A Beginners Guide on Linux LVM

Written by: Linuxopsys   |   Last updated: August 11, 2022

Traditional storage capacity used individual disk space. Logical Volume Manager brings a better storage strategy by aggregated storage capacity. This brings more flexibility for storage needs.

What is LVM Linux

LVM stands for Logical Volumes Management, a tool for logical volume management that includes allocating disks, striping, mirroring, and resizing logical volumes. It allows flexible disk space management compared to traditional disk partitioning.

LVM creates a layer of abstraction over the physical storage allowing the creation of logical storage volumes. The physical storage is hidden from the software; that way, it can be resized and moved without unmounting the file systems or stopping the application.

Advantages of using logical volume management:

  • Flexible storage capacity: add or reduce storage capacity by adding or removing physical disks, configuring them to the pool of physical volumes and defining them in logical volumes; logical volumes can be dynamically extended and reduced without reformatting the disk.
  • Increase storage performance: configuring the storage as striped logical volumes that stripes data across multiple disks can dramatically increase disk throughput performance.
  • Increase storage resiliency: capability to configure the storage to have mirrored logical volumes, which means if one of the mirrors fails, the logical volumes can still be accessed.

In Linux, Logical Volume Manager (LVM) is a device mapper framework that provides logical volume management for the Linux kernel. Most modern Linux distributions are LVM-aware to have their root file systems on a logical volume.

Logical Volume Management (LVM) manages three main components:

  • Physical Volume (PV) is the partition of the physical disks.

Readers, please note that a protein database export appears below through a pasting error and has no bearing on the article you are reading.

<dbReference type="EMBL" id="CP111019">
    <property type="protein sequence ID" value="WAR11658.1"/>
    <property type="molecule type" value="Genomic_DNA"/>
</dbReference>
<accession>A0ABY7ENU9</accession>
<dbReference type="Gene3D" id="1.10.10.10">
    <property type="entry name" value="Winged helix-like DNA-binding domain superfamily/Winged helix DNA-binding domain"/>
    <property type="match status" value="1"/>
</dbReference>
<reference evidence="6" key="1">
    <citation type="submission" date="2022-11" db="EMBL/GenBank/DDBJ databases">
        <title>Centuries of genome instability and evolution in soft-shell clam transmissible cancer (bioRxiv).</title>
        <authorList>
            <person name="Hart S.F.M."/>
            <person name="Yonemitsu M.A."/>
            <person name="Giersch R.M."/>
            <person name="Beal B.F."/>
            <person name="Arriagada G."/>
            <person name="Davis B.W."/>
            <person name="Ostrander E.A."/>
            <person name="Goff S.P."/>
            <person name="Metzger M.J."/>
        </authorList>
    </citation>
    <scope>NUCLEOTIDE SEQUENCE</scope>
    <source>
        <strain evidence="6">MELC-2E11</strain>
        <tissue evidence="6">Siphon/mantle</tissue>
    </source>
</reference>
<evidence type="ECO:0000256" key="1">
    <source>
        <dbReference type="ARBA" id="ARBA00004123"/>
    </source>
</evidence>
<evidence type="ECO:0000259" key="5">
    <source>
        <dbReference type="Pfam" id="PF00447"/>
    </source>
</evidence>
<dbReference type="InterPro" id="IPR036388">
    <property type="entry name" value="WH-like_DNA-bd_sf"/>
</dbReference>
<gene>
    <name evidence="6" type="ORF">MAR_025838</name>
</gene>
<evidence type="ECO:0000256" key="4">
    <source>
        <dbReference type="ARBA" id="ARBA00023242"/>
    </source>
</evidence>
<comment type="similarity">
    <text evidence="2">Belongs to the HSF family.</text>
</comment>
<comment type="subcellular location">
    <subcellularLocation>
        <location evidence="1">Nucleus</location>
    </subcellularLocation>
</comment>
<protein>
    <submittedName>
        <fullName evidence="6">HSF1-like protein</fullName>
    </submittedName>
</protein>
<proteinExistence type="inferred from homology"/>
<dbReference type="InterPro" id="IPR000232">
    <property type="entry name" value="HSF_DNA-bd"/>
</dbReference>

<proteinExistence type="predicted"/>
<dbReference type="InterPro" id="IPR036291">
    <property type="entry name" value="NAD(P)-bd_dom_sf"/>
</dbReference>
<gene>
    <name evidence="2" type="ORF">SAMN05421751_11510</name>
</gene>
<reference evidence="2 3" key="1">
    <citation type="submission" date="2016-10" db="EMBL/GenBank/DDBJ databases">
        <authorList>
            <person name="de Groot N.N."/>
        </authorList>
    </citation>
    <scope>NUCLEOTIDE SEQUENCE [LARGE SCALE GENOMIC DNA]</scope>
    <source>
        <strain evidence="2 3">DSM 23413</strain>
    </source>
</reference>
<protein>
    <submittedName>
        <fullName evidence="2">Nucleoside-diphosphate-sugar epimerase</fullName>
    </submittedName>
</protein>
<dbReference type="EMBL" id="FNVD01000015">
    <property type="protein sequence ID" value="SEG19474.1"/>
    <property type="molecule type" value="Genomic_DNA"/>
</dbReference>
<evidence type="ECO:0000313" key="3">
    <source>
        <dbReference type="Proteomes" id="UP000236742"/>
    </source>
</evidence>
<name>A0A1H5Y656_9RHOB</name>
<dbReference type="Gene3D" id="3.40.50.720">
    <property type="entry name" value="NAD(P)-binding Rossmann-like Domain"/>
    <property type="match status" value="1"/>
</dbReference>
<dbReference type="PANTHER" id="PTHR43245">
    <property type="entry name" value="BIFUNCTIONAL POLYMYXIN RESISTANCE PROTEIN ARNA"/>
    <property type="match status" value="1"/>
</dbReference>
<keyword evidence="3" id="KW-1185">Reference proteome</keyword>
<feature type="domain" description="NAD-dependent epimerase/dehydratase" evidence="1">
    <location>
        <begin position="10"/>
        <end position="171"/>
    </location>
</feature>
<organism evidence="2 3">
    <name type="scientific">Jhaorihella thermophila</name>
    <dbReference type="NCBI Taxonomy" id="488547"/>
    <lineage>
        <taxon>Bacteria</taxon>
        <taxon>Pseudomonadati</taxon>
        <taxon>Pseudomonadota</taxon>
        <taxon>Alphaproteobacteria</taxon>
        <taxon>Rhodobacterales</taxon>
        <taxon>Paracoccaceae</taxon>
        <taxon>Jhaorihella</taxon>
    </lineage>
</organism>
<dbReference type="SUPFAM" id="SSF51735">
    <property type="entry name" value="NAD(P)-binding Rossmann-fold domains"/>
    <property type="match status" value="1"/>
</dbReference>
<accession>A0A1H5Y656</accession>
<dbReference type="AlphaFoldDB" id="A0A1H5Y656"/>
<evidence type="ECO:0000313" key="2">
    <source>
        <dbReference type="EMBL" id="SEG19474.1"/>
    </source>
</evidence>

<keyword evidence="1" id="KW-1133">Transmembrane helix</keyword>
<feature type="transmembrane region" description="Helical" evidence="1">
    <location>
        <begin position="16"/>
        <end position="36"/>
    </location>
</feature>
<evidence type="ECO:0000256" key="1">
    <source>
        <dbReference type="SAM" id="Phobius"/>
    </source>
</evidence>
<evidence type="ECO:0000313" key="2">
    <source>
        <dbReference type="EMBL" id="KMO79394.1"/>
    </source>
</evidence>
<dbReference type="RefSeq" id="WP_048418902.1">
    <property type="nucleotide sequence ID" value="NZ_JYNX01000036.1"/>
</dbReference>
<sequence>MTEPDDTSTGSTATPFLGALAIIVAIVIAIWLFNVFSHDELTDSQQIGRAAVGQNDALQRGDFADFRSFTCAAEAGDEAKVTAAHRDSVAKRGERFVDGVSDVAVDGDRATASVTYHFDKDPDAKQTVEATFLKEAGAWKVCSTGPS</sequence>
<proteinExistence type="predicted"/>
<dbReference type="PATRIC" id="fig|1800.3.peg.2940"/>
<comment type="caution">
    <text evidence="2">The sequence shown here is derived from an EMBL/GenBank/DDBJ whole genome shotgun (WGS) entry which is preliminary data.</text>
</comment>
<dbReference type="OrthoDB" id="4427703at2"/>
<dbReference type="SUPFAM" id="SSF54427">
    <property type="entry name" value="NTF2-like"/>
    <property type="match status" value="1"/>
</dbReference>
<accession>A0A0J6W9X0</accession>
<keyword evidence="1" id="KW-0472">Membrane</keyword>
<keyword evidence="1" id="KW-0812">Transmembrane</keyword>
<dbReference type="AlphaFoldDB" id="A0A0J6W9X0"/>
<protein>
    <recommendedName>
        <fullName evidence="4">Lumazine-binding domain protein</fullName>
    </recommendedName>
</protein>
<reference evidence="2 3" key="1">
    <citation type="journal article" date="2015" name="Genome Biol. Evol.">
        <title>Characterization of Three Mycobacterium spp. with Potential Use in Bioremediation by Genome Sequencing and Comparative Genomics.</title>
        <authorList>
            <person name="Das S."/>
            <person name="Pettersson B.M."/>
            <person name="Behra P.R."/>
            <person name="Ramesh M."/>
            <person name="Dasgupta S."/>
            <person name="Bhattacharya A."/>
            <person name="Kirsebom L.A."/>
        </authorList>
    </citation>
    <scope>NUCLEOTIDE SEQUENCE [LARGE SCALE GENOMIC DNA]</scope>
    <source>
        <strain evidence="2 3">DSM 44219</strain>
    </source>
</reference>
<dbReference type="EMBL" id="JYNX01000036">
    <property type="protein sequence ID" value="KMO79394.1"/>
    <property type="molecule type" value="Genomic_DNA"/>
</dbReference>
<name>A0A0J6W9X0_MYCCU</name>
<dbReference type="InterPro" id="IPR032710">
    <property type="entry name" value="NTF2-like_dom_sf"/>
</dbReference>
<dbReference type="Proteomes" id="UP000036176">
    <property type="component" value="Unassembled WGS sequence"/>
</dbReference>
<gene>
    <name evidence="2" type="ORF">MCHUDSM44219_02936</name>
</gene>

• Volume Group (VG) is a combination of multiple individual hard drives/or disk partitions into a single volume group.
  • Logical Volume (LV) is a portion of the volume group (VG) used as a single volume where regular filesystems such as ext3 or ext4 can be created on the new logical volume.
LVM Diagram
LVM diagram

Create physical volume (PV), volume group (VG), logical volume (LV)

Let's learn about the three main components of LVM and how to create it.

Create a physical volume (PV)

Physical volume is the actual storage device, it can be the entire disk, a partition on disk, or can be a LUN (Logical Unit Number) from the storage area network (SAN) setup. It should be created then only you can create a volume group on top of it.

First, use fdisk -l command to check all the available partitions in the system.

Choose disk to create the physical volume (PV). Now, to create physical volumes, use pvcreate command.

For example to create PV on /dev/sdb.

pvcreate /dev/sdb
physical volume created using pvcreate command

Use pvdisplay command to show an overview of physical volumes.

show physical volumes

Alternatively, use pvs command to show physical volumes information one per line.

Create Volume Group (VG)

Physical volumes can be combined into a volume group., Basically, this creates a logical name for a pool of disks. Then only logical volumes can be configured on top of the volume group.